Over the past ten years, I've blogged a few times about my experiences in junior high school with lasers and holography. A few years ago, I read about Wicked Lasers on TechCrunch. The diode lasers they sell are spectacularly powerful – more than a thousand times more powerful than the helium neon lasers I used to make holograms in my basement as a kid. A few years ago, I began to place an order for a Wicked Laser but I stopped myself from hitting submit when I saw that the company was based in Hong Kong.
Last December, I saw that Wicked Lasers was going to stop shipping to the U.S. after the New Year, so I placed an order for a discounted laser of $375. After all, TechCrunch reported on them multiple times.
GotchaThe gotcha that I'm seeing more and more often is that companies charge your credit card as soon as you place your order and then ship their product more than a month later. When this happens, the consumer's best avenue of recourse is to ask their credit card company to run a chargeback within 60 days if they think they're being scammed. I have yet to run a charge back for any purchase I've made, but I am seriously considering it in the future. I've most recently seen delayed shipping from Nanoleaf and Stack Social. Nanoleaf delivered my product on the 60th day and Stack Social has been replying with delayed shipping dates, but I'm still within my 60 day window.
GeniusWhat makes Wicked Lasers the model for online scams is that their customers will accept a two month delay since the product is coming from Hong Kong. During that time, Wicked Laser missed a few shipping dates, but their customer service team was responsive via phone and e-mail. Now, they no longer answer their phones, but their e-mail team is still responsive. Yet something is amiss. Wicked Laser's e-mail replies are written in excellent English, but vague enough to seem like a fortune cookie message or horoscope. Each response, in a vacuum, seems like it was addressed to me, or at least that's what I wanted to believe:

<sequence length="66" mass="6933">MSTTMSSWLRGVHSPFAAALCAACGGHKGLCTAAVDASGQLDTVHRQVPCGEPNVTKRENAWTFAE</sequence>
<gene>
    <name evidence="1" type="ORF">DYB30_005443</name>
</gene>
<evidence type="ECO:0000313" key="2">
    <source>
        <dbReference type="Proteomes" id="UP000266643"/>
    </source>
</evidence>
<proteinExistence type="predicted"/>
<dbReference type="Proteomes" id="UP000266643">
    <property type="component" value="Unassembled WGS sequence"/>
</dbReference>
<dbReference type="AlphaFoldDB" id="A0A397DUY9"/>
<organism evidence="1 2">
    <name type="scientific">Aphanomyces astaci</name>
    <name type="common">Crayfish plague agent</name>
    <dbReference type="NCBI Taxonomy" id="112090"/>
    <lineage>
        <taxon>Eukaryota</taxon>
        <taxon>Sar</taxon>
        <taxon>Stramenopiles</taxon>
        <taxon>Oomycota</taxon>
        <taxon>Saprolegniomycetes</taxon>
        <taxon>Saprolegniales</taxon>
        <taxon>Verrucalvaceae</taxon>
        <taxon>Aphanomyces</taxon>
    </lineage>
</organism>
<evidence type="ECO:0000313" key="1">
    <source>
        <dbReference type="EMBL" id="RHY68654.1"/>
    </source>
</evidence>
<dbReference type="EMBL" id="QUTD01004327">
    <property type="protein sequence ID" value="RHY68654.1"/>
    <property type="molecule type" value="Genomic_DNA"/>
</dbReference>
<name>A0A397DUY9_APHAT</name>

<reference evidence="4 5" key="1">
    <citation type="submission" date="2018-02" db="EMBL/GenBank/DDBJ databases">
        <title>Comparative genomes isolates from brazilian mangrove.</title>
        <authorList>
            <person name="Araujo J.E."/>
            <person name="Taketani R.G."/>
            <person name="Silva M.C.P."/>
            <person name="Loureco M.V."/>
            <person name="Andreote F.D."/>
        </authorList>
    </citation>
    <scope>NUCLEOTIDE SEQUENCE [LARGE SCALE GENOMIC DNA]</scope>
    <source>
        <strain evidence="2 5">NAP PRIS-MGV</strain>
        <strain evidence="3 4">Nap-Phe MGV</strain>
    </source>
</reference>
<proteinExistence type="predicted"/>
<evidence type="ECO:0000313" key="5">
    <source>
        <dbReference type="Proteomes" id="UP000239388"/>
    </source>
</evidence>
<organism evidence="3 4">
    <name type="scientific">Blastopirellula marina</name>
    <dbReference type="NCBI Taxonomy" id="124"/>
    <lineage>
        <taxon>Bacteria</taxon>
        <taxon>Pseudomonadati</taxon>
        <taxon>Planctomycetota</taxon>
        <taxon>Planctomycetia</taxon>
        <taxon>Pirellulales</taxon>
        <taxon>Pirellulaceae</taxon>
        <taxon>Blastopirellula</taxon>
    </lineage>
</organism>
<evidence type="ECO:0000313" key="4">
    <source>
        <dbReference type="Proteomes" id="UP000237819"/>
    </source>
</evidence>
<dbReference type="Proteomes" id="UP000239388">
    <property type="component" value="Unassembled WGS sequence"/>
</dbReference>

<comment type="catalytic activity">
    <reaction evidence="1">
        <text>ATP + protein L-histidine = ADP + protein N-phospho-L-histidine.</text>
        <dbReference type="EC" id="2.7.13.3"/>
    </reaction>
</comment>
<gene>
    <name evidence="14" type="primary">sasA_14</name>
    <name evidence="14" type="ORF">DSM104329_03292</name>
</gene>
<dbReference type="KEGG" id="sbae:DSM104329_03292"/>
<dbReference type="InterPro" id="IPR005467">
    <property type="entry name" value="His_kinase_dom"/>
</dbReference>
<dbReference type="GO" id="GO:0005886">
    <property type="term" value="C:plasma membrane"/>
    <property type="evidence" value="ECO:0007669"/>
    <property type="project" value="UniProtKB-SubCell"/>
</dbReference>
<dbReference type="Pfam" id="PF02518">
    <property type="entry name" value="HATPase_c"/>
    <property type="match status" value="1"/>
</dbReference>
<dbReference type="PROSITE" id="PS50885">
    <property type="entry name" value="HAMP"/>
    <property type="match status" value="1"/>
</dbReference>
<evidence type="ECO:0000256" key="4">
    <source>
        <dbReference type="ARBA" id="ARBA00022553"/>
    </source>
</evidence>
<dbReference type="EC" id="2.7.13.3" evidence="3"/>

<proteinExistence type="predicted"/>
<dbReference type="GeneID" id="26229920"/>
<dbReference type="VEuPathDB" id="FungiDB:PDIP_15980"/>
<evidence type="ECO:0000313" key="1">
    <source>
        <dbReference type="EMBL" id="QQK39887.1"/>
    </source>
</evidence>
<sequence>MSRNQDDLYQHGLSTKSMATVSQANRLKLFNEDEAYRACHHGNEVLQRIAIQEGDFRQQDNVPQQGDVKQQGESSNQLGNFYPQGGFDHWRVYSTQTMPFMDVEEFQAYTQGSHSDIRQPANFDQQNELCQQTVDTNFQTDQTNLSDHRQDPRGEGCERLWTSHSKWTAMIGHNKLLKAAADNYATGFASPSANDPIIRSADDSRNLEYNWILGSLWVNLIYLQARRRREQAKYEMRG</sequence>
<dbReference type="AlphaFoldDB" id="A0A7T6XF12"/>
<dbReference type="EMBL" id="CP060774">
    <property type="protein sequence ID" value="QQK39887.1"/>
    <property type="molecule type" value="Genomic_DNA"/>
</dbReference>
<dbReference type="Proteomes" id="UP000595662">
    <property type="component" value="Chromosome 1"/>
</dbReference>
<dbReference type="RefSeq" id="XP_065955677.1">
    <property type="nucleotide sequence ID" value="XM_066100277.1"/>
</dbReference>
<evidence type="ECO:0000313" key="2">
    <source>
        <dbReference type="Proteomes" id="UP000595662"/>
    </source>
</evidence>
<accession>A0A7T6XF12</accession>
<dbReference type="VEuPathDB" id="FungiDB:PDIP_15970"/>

One month after ordering:
"Our support staff will not have any additional information regarding the shipping of your order until it ships. If you no longer want your order, we can cancel your order and process a full refund immediately."
Six weeks after ordering:
"Your order has been shipped and is on its way. You won't receive a tracking number for another 2-3 weeks because we first ship in bulk to our domestic warehouse, then directly to you."
(This is brilliant because it seems plausible and it stretches out the delivery to just about 60 days.)
Four weeks later:
"We are still waiting for the tracking information from the carrier. Orders that has shipped in February were returned by Chinese customs and shipped again after that."
Two weeks later:
"Your order will need 4-8 business weeks to be delivered from the date it has originally shipped."
April 22, 2015:
"We just received the latest update that your order is one of those that were held by customs and after trying to ship your order a few times, we can no longer ship the item to you. A refund will be made on your account. This will take 1-2 weeks before it gets credited to your account."
At the end of April when following up on my refund:
"Its mainly because we have exhausted the refund limits of our processors for the month which will replenish this May. You can check with me around Thursday next week for the transaction number."
Follow up from this past Thursday, May 7, 2015:
"We sincerely apologize for the delay in refund. Its mainly because we have exhausted the refund limits of our processors for the month of April which will replenish this month. We are doing the refunds based on the the order ID. However, I have included your order ID to be refunded as soon as the processor limit is lifted. You can check with me around Thursday next week for the transaction number."
How Will it End? Perhaps it Already Has
|I'm sensing a pattern.|